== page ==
The Art of Saying Goodbye 

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“Great is the art of beginning, but greater is the art of ending.”- Henry Wadsworth Longfellow

Being an only child for the first eight years of my life was lonely. I liked being around people because it reduced the number of hours I was alone. At an early age, I learned to hate goodbyes. Goodbyes are painful. It means the end of something. For churches, ministry teams, and members goodbyes are hard. Ending well is even harder. Too often because people hate loss we don’t say goodbye well. Sometimes we trash the person leaving and want to wipe them from our emotional memory as soon as possible. Maybe we are trying to lessen the loss, but in doing so we are creating a deeper hurt and we are not teaching our members to value the season of ministry we enjoyed. In the last two years, I have had to say farewell to many painful times. I have lost dear brothers and sisters who made my work a true joy. Now I am living with a new normal. The losses still hurt. I am tempted to move on, but, I want to honor what those dear friends did in God’s name. As an organization, the fine line you walk is how do you honor those who served yet move forward into your new normal?

 Give yourself time and permission to grieve, but then Celebrate.

“Goodbyes are only for those who love with their eyes. Because for those who love with heart and soul there is no such thing as separation.”- Rumi

Ministry is hard, and people leave ministry for all kinds of fantastic and valid reasons. Things like God is calling them to work for Him in another type of ministry. Don’t take that as a personal attack or see them as abandoning you. We have to be faithful to the call of God on your heart. Sometimes the organization and you have different values and a different vision. It is best to leave and let that new vision gain traction and legs. If you can’t support the new direction it may be time to seek a new place to serve. I often told my members, “Life is too short for you to be in a church that does not nurture your soul.” Whatever led people to desire to move on, allow yourself to grieve the loss but then celebrate the season of ministry you had together.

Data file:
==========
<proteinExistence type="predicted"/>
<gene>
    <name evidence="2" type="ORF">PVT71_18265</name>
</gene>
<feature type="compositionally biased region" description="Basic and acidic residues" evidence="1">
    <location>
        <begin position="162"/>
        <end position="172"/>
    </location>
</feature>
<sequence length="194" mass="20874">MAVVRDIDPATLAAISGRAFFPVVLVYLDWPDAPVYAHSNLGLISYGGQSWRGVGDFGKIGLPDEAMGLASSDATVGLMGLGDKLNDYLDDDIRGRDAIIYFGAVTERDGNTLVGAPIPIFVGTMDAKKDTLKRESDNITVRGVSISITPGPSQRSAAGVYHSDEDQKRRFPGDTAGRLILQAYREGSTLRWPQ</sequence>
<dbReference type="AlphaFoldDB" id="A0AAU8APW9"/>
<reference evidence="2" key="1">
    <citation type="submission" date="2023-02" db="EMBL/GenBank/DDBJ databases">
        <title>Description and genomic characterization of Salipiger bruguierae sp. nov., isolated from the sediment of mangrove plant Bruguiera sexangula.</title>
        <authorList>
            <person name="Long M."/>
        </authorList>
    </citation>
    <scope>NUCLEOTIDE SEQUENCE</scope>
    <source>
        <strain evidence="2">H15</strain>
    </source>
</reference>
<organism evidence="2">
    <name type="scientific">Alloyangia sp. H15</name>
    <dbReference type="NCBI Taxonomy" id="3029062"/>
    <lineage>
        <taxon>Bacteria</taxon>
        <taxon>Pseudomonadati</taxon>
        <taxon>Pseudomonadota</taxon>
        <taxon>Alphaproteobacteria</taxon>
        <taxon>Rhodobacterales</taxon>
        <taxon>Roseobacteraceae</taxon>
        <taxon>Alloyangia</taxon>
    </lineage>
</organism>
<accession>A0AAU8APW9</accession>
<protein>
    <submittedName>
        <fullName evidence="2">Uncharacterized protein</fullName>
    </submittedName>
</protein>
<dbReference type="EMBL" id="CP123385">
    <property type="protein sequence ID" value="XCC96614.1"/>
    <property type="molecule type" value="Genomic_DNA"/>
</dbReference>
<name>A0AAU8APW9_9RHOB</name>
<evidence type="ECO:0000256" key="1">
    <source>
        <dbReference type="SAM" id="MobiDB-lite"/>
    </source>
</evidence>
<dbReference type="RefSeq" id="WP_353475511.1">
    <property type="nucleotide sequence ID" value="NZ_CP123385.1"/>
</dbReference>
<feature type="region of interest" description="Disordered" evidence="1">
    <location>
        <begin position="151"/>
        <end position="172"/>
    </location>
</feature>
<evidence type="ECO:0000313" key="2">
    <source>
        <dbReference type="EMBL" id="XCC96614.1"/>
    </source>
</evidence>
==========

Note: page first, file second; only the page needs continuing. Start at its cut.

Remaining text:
“Goodbyes make you think. They make you realize what you’ve had, what you’ve lost, and what you’ve taken for granted.”- Ritu Ghatourey

 Honoring the Past while looking to the future.

We all face a life full of goodbyes. People move, change careers, relationships end, they retire, and the curtain of their life will come down. In times of great change, it’s hard to find the words to express the strong emotions we feel and/or sum up a period of our life that’s coming to a close.

“To part is the lot of all mankind. The world is a scene of constant leave-taking, and the hands that grasp in cordial greeting today, are doomed ere long to unite for the last time when the quivering lips pronounce the word – Farewell.” R.M. Ballantyne

Enjoy the time you had as you look ahead to what is yet to come. Finish well, end relationships well, keep looking forward.

10 Comments on “The Art of Saying Goodbye 

  1. For the Christian, there is no “good bye”. We are comforted by the knowledge of seeing them again in the arms of our Lord. We rejoice in the fact that we are not alone and are comforted by a Father who loves us and the Holy Spirit which guides us. Jesus has not left us alone. He is with us. Each morning our heart should sing, “Good morning Jesus. What shall we do today?”

    Like

  2. Reblogged this on praise2worshipdotnet and commented:
    As we are preparing to move 1200 miles and say goodbye to children grandchildren and friends thia reflects a lot of what we are feeling as we prepare to wave goodbye to our dear Pennsylvania and hello to our new home in Florida.

    Like

  3. Pingback: The Art of Saying Goodbye  — The light breaks through – elunarcom

  4. Corrie ten Boom told the story of a hard goodbye-type disappointment—her fiancé showed up married to another lady, and expected her to be happy for them. Her father said something that I cling to: it hurts because it was real love. When goodbye hurts me, it shows me that I have loved well. And that is my goal.

    Liked by 1 person

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Jennifer Greenberg

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